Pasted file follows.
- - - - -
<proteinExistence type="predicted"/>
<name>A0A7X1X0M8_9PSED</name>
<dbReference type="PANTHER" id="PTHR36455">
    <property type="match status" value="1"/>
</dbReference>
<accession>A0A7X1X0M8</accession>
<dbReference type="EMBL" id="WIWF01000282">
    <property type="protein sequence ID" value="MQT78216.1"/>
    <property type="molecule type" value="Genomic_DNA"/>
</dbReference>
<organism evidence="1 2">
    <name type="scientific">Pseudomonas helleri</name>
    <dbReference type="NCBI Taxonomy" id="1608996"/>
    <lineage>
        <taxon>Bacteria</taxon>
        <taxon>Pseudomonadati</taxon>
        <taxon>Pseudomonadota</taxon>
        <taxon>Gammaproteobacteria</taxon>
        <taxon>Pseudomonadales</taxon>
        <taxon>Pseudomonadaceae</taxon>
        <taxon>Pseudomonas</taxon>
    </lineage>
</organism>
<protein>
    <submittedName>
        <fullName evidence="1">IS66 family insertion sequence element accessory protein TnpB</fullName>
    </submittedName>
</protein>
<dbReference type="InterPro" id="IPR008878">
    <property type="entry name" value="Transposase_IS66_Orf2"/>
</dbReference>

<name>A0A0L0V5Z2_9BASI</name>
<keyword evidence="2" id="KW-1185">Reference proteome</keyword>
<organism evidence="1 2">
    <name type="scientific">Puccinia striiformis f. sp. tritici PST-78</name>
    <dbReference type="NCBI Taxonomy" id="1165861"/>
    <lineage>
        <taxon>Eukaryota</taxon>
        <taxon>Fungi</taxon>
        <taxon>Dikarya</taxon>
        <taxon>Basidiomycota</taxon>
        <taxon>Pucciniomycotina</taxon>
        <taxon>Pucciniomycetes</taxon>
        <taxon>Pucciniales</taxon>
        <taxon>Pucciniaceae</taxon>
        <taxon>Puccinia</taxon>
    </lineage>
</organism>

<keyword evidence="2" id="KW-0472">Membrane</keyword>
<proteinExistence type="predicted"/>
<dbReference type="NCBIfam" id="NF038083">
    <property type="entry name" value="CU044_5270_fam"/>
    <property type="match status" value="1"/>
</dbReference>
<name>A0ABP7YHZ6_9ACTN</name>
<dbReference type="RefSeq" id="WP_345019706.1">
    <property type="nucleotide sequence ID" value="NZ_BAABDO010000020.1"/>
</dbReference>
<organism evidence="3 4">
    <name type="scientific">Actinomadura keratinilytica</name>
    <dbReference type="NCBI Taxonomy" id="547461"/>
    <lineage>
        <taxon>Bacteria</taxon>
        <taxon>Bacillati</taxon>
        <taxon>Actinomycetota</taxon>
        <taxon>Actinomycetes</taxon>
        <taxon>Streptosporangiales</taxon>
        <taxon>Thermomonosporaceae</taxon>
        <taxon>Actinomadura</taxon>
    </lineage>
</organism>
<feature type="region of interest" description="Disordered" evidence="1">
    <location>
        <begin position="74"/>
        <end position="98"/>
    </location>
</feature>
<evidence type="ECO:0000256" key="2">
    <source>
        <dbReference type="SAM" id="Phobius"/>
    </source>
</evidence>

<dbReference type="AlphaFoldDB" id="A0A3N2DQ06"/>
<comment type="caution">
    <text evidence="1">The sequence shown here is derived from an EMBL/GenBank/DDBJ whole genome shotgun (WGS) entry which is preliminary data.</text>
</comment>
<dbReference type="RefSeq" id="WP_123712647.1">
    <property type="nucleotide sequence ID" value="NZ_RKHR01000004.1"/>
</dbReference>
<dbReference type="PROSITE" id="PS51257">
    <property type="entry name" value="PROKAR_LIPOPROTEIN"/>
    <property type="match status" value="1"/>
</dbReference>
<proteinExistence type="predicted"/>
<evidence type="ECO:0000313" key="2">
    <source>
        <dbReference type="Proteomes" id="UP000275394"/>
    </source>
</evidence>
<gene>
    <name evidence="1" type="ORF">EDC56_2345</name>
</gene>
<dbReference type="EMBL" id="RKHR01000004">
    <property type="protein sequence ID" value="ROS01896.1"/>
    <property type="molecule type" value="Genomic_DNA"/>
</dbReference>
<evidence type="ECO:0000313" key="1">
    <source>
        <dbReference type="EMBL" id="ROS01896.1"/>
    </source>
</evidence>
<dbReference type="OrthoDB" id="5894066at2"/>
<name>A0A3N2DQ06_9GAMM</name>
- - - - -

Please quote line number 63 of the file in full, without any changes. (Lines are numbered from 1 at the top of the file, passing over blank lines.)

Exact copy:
        <taxon>Bacteria</taxon>